“I sometimes appeal to filmmakers themselves by supporting film festival entries. Subtitles can make or break a movie at a film festival, and with the correct fluency in subtitles, I can deliver what helps to gain recognition for their films on the regional and international stage,” he said. “Moreover, I can take care of specialist translation projects, smoothing out texts to communicate a message more effectively across language barriers, whether we’re talking about technical or more creative content, like marketing presentations and brochures.”

Localisation transcript

Riccardo has been involved in education and training as well, collaborating with ISTRAD (Higher Institute of Linguistic Studies and Translation) in Seville, Spain as an Italian tutor for their Masters degree in Audiovisual Translation, helping students learn how to produce subtitles and dubbing according to professional standards and best practice. ISTRAD is where he earned the same degree in 2016.

Subtitle Tools

His tools are SubtitleNEXT software and proprietary cloud platforms that are accessed online. The challenge in choosing software is that subtitles have to abide by very strict requirements in terms of standards and accuracy. “SubtitleNEXT is a subtitling software developed for professional applications. It is very reliable and also supports all of the current output formats like .stl, .srt, Netflix .dfxp, .pac, Digital Cinema, iTunes ITT, and others,” he said.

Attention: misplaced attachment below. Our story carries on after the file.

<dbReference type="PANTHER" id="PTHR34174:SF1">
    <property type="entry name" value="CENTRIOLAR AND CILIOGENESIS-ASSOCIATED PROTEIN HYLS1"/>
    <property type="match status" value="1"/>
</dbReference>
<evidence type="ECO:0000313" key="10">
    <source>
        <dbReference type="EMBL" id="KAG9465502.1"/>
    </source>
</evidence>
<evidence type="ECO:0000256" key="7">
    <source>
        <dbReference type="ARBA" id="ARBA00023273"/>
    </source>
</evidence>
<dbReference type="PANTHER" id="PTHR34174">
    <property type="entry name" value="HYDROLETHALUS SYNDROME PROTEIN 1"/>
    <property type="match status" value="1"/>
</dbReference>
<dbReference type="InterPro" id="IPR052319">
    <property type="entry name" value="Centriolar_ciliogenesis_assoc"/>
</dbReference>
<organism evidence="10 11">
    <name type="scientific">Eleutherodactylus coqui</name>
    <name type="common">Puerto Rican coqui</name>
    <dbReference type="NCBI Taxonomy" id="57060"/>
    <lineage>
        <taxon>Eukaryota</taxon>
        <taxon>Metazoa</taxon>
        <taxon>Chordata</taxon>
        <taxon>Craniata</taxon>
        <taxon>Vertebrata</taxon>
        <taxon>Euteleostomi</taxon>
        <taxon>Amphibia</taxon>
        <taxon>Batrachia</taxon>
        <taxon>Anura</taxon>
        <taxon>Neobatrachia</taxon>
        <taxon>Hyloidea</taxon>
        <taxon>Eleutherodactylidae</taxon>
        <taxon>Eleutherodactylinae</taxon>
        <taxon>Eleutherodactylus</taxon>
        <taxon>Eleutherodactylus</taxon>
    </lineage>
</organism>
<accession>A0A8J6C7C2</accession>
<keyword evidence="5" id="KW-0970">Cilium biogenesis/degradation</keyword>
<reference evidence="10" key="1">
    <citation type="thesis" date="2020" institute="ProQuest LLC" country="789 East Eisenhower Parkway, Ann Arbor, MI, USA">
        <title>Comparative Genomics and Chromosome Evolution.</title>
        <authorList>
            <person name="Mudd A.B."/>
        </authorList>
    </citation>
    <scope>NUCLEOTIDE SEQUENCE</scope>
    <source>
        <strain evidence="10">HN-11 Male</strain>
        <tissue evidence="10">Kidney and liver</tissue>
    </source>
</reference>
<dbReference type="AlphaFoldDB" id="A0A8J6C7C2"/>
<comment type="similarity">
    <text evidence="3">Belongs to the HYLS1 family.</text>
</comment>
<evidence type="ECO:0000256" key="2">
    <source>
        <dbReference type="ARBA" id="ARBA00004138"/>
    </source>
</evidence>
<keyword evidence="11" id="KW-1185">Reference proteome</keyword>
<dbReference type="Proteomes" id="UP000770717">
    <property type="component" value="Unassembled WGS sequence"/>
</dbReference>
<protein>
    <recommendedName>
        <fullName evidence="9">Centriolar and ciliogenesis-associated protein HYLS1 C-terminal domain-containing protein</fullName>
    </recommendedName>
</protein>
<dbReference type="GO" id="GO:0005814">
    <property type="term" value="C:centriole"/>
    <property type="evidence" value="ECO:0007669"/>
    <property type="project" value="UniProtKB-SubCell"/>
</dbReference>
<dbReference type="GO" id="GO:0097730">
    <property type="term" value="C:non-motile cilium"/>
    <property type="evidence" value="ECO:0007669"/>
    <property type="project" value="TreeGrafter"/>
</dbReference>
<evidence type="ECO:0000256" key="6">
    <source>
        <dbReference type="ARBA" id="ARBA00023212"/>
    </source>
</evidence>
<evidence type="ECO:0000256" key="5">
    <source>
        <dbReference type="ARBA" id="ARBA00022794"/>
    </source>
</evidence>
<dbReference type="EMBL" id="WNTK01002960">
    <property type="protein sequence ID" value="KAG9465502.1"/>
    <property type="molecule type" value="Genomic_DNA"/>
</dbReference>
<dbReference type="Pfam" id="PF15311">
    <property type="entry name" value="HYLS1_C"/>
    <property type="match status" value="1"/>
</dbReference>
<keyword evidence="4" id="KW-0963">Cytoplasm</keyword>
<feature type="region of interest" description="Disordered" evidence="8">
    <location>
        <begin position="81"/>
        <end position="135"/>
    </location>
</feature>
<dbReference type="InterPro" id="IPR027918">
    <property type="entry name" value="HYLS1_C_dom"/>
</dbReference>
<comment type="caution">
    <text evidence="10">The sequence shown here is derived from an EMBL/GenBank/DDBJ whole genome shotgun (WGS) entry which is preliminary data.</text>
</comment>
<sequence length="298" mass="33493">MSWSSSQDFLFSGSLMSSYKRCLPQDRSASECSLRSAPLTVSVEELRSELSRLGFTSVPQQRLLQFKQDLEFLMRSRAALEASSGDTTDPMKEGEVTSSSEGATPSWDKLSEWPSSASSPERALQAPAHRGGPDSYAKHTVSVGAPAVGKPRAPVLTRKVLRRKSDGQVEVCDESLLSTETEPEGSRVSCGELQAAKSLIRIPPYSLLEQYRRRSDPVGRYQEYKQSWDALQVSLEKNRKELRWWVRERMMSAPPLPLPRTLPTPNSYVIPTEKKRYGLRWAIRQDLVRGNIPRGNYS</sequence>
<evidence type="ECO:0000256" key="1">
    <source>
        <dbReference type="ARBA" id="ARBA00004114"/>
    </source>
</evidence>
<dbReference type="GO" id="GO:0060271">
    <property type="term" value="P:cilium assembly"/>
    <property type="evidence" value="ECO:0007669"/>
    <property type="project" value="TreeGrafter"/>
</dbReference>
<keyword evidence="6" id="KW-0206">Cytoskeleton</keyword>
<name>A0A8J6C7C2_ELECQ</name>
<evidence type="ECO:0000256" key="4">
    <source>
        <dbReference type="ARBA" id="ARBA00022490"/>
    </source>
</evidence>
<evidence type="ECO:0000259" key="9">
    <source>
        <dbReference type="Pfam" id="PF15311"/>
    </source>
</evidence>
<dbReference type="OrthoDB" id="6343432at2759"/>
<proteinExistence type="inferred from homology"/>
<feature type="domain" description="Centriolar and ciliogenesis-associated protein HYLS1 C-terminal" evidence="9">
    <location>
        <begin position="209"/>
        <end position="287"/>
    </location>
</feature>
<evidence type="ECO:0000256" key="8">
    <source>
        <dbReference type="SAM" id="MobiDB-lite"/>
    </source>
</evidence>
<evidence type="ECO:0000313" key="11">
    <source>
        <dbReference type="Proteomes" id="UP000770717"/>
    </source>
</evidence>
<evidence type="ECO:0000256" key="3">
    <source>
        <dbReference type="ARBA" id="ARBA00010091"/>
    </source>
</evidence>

The software also supports work for multiple geographic regions with parallel subtitle streams with different timings. Users can create custom time markers for chapters, cinematic features and special interests, and have a large number of commands for text, like splitting, moving and joining, and for timing manipulations such as offsets, scaling, frame rate change, conversion and import/export, and text formatting and positioning.

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Crossing Genres

Riccardo’s career has given him the opportunity to cover genres varying from comedy specials to corporate videos, and work for film studios, broadcast networks and VOD platforms. This experience has given him insight into how to tackle the challenges that each genre can bring, and which techniques are going to achieve the client’s required results.

“Having the freedom to choose which projects and clients I work with is a great advantage, of course, as well as the flexible hours,” hew said. “But what I enjoy most about being a professional subtitler are the creative challenges I must face every day. The work is extremely interesting and varied.

“In my view, the basic criteria for achieving success in this line of work are top-level language skills.  Then you have to develop your expertise, proficiency and familiarity with all of the industry’s main tools and technology – this is paramount in order to deliver fast, prompt, accurate results that clients demand. Communicating clearly and confidently is important, too. An important tip for anyone wanting to become a subtitler in the future is to cultivate professional relationships on a human level. Being approachable and friendly can go a long way.”